Rowan joins call for state review of Alcoa’s Yadkin River Project
By Jessie Burchette
Rowan County is supporting a resolution calling on the state to examine the potential effect of Alcoa’s Yadkin Hydroelectric Project on future clean water supplies.
Commissioner Jim Sides, who represented Rowan County at the recent meeting of the N.C. Association of County Commissioners, took part in that body’s unanimous vote to pass the resolution.
Sides said Tuesday he will report to the Rowan County Board of Commissioners at its meeting next week and will raise some of his concerns about the Yadkin project.
“I realize we voted to approve the license, but some things have come out. … There have been some new revelations,” Sides said. “I’ve had some change of heart.”
Over the last six months, boards of commissioners in several neighboring counties have passed resolutions opposing Alcoa’s operation of the Yadkin Project. Those counties include Davidson, Anson and Cabarrus.
Although officials in neighboring counties have raised concerns about the Yadkin Project and adopted resolutions seeking a state review, Rowan commissioners apparently haven’t been approached to join the effort.
Sides and Chairman Arnold Chamberlain said they have not received any resolutions to consider.
Although commissioners haven’t discussed the Yadkin Project recently, Sides made up his mind to support the resolution after looking at several issues.
One of the concern Sides cited is the city of Salisbury’s battle with Alcoa over sedimentation that threatens the city’s Yadkin River water intake.
Sides said the city has put up “some really good arguments” that Alcoa doesn’t want to deal with.
The resolution adopted by the state association urges the Environmental Review Commission to study all options available to the state of North Carolina ó including the recapture provisions under federal law ó as it reviews the impact on the state if Alcoa’s application for a new 50-year license for generating hydroelectric power on the Yadkin River is granted by the Federal Energy Regulatory Commission.
The Yadkin Hydroelectric Project has four hydroelectric stations, dams and reservoirs along a 38-mile stretch of the Yadkin River, one of the longest rivers in North Carolina.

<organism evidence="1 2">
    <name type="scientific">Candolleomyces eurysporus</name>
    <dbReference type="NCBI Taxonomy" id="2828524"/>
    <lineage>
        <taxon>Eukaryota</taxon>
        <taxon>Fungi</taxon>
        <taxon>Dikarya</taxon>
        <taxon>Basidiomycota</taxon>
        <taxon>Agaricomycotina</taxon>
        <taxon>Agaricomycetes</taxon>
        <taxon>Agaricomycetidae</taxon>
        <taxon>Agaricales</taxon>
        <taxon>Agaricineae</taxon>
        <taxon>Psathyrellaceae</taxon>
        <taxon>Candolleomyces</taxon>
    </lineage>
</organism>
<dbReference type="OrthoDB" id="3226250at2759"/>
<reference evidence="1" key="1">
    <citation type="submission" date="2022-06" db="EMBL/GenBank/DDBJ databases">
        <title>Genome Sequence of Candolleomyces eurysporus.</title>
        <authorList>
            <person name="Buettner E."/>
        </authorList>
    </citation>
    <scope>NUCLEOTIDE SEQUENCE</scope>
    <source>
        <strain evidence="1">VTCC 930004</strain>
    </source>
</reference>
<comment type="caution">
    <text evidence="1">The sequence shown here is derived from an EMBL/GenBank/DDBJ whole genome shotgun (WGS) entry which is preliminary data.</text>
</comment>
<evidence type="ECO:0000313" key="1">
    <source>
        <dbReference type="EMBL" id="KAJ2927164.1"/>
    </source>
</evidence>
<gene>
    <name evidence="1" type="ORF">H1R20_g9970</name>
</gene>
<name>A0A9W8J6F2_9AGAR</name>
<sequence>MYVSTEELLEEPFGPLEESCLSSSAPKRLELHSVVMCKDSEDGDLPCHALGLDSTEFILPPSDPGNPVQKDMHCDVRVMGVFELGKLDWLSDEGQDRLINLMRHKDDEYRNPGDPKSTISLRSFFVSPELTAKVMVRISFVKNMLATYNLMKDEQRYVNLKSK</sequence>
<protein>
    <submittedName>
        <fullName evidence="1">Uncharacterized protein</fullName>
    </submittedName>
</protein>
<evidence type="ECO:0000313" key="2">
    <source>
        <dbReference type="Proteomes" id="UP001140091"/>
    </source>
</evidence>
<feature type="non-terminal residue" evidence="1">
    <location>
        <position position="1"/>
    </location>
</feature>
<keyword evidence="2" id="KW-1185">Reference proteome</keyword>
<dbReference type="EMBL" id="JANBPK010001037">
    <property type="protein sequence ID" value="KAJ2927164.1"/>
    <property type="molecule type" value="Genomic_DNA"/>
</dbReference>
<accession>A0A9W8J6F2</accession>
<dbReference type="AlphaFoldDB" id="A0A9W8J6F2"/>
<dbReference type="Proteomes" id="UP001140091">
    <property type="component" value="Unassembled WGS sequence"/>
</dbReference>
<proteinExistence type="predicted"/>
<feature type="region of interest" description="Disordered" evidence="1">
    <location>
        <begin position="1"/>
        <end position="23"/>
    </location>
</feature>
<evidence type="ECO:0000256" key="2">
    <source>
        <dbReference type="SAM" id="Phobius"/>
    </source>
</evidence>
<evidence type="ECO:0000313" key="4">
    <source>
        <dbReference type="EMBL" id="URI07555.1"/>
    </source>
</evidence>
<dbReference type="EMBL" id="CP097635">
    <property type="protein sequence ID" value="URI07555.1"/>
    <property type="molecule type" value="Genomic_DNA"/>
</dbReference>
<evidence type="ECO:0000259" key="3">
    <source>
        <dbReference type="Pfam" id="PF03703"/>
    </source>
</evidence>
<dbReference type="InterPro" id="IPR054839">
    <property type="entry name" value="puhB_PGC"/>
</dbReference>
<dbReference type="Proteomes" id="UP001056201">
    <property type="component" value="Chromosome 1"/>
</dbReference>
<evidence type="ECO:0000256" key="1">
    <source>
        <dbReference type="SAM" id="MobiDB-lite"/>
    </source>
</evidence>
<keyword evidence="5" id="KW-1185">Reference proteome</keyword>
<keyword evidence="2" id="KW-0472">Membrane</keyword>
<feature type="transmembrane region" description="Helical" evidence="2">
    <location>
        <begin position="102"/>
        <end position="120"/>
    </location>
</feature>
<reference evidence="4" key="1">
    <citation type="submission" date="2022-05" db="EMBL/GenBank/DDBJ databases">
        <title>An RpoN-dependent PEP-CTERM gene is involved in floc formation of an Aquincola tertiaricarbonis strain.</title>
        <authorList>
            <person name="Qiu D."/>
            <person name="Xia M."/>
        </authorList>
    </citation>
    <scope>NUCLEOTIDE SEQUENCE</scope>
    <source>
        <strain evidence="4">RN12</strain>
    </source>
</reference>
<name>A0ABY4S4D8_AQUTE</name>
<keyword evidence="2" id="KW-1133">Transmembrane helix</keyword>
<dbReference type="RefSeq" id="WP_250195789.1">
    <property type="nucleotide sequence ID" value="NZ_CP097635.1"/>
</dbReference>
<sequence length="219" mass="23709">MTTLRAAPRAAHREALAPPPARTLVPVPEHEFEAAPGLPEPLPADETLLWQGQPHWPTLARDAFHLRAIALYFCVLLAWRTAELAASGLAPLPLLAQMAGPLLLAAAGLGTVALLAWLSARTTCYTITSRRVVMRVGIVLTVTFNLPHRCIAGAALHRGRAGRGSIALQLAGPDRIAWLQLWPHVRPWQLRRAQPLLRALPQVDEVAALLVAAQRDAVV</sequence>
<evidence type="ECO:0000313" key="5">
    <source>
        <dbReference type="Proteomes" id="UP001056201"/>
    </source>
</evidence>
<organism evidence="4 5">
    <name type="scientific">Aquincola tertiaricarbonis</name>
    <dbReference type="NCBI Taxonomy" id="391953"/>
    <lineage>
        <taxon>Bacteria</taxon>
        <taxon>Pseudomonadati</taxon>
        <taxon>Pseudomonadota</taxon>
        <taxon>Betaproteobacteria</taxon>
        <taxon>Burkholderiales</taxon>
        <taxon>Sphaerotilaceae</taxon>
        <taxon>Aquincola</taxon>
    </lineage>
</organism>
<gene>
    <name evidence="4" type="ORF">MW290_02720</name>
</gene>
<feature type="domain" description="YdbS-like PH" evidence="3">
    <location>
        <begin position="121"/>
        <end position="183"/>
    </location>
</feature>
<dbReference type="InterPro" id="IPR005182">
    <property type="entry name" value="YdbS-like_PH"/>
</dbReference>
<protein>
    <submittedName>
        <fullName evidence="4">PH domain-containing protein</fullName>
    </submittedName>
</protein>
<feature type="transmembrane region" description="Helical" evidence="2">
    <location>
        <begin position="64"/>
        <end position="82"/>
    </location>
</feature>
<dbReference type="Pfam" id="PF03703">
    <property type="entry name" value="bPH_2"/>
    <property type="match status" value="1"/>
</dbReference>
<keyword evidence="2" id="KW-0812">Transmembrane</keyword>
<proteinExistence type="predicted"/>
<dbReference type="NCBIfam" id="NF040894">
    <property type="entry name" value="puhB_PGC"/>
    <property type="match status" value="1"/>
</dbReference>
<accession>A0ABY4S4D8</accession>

Alcoa’s license to operate the project expired April 30, 2008. Instead of granting another 50-year license, the Energy Regulatory Commission decided to allow a one-year extension and is expected to issue its final report by Feb. 9, 2009.
The resolution passed by the state association cites Senate Bill 1046 passed by the General Assembly, which directed the Environmental Review Commission to study the impact on the state of the potential issuance of a new 50-year license for the project.
The resolution reads, in part:
“Whereas, 50 years ago, the federal government allowed Alcoa to use the public water to generate electricity and create jobs, now Alcoa has essentially disappeared as a major employer and provider of jobs, but wants to continue to reap the benefits of the water that rightly belongs to the people; and
Whereas, if the federal government renews Alcoa’s license, it will allow Alcoa to generate power not for job creation but to be sold in the open electricity market for a substantial profit; and
Whereas, essentially, if Alcoa obtains the license renewal, a public river will be used for the next 50 years solely to maximize Alcoa’s profits;
Whereas, in addition to the economic issues, Stanly County is especially concerned about the history of environmental contamination caused by Alcoa’s operations in Badin;
Whereas, if Alcoa is granted another 50-year license, and the State of North Carolina wanted to make reasonable use of a reservoir licensed to Alcoa for the purpose of protecting the public water supply, the State could be required to seek permission from Alcoa or some other foreign or domestic entity that may acquire Alcoa’s license.
Now therefore be it resolved that the North Carolina Association of County Commissioners urges the Environmental Review Commission to study all available options to the State of North Carolina, including the recapture provisions under federal law, when it reviews:
– The socioeconomic impacts of Alcoa’s decision to discontinue its job-producing manufacturing activities at its Badin facility that relied on the use of low-cost power from the Yadkin Hydroelectric Project;
– The assurance of an adequate, clean future water supply for the region; and
– The allocation of water for non-power uses from the Yadkin Hydroelectric Project.”